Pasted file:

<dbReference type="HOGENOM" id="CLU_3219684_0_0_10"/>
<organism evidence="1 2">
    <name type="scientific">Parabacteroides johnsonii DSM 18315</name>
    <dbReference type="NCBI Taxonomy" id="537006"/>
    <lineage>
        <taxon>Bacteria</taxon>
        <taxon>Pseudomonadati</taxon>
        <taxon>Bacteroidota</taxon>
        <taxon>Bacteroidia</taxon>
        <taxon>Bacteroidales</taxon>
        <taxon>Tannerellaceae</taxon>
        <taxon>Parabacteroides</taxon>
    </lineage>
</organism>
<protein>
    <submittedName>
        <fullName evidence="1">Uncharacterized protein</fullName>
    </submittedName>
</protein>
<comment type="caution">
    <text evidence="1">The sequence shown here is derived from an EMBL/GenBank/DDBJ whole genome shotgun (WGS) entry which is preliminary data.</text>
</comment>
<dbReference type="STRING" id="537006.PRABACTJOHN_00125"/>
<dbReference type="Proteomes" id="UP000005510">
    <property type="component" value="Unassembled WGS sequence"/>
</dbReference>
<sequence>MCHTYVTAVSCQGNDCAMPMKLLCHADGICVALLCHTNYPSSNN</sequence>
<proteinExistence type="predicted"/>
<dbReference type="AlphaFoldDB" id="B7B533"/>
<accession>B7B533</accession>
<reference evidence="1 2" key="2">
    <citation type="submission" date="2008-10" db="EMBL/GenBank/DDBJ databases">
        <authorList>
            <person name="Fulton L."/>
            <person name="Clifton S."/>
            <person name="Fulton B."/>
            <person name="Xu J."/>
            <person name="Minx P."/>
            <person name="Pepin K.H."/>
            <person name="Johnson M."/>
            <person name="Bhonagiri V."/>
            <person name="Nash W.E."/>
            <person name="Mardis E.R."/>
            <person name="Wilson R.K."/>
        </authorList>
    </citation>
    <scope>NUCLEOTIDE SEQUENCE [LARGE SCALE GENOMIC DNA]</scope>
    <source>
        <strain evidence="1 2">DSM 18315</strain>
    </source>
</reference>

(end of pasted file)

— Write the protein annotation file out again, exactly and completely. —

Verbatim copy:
<dbReference type="HOGENOM" id="CLU_3219684_0_0_10"/>
<organism evidence="1 2">
    <name type="scientific">Parabacteroides johnsonii DSM 18315</name>
    <dbReference type="NCBI Taxonomy" id="537006"/>
    <lineage>
        <taxon>Bacteria</taxon>
        <taxon>Pseudomonadati</taxon>
        <taxon>Bacteroidota</taxon>
        <taxon>Bacteroidia</taxon>
        <taxon>Bacteroidales</taxon>
        <taxon>Tannerellaceae</taxon>
        <taxon>Parabacteroides</taxon>
    </lineage>
</organism>
<protein>
    <submittedName>
        <fullName evidence="1">Uncharacterized protein</fullName>
    </submittedName>
</protein>
<comment type="caution">
    <text evidence="1">The sequence shown here is derived from an EMBL/GenBank/DDBJ whole genome shotgun (WGS) entry which is preliminary data.</text>
</comment>
<dbReference type="STRING" id="537006.PRABACTJOHN_00125"/>
<dbReference type="Proteomes" id="UP000005510">
    <property type="component" value="Unassembled WGS sequence"/>
</dbReference>
<sequence>MCHTYVTAVSCQGNDCAMPMKLLCHADGICVALLCHTNYPSSNN</sequence>
<proteinExistence type="predicted"/>
<dbReference type="AlphaFoldDB" id="B7B533"/>
<accession>B7B533</accession>
<reference evidence="1 2" key="2">
    <citation type="submission" date="2008-10" db="EMBL/GenBank/DDBJ databases">
        <authorList>
            <person name="Fulton L."/>
            <person name="Clifton S."/>
            <person name="Fulton B."/>
            <person name="Xu J."/>
            <person name="Minx P."/>
            <person name="Pepin K.H."/>
            <person name="Johnson M."/>
            <person name="Bhonagiri V."/>
            <person name="Nash W.E."/>
            <person name="Mardis E.R."/>
            <person name="Wilson R.K."/>
        </authorList>
    </citation>
    <scope>NUCLEOTIDE SEQUENCE [LARGE SCALE GENOMIC DNA]</scope>
    <source>
        <strain evidence="1 2">DSM 18315</strain>
    </source>
</reference>